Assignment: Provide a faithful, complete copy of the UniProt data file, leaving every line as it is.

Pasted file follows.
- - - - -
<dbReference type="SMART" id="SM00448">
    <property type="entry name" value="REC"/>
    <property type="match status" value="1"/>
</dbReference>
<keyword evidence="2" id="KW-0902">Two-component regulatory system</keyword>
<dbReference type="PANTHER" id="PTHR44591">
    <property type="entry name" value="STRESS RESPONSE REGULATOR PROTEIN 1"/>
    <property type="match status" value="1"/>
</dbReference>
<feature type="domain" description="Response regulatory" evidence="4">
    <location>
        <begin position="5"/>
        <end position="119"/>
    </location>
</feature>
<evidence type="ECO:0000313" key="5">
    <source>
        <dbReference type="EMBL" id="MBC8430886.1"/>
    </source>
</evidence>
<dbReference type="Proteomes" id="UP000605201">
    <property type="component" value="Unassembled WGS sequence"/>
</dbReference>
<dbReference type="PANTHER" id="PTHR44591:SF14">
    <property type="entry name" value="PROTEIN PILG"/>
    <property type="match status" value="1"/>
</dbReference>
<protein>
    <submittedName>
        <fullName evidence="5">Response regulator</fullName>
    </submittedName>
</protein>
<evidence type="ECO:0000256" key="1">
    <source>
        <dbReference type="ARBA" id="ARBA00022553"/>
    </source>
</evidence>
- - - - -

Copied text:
<dbReference type="SMART" id="SM00448">
    <property type="entry name" value="REC"/>
    <property type="match status" value="1"/>
</dbReference>
<keyword evidence="2" id="KW-0902">Two-component regulatory system</keyword>
<dbReference type="PANTHER" id="PTHR44591">
    <property type="entry name" value="STRESS RESPONSE REGULATOR PROTEIN 1"/>
    <property type="match status" value="1"/>
</dbReference>
<feature type="domain" description="Response regulatory" evidence="4">
    <location>
        <begin position="5"/>
        <end position="119"/>
    </location>
</feature>
<evidence type="ECO:0000313" key="5">
    <source>
        <dbReference type="EMBL" id="MBC8430886.1"/>
    </source>
</evidence>
<dbReference type="Proteomes" id="UP000605201">
    <property type="component" value="Unassembled WGS sequence"/>
</dbReference>
<dbReference type="PANTHER" id="PTHR44591:SF14">
    <property type="entry name" value="PROTEIN PILG"/>
    <property type="match status" value="1"/>
</dbReference>
<protein>
    <submittedName>
        <fullName evidence="5">Response regulator</fullName>
    </submittedName>
</protein>
<evidence type="ECO:0000256" key="1">
    <source>
        <dbReference type="ARBA" id="ARBA00022553"/>
    </source>
</evidence>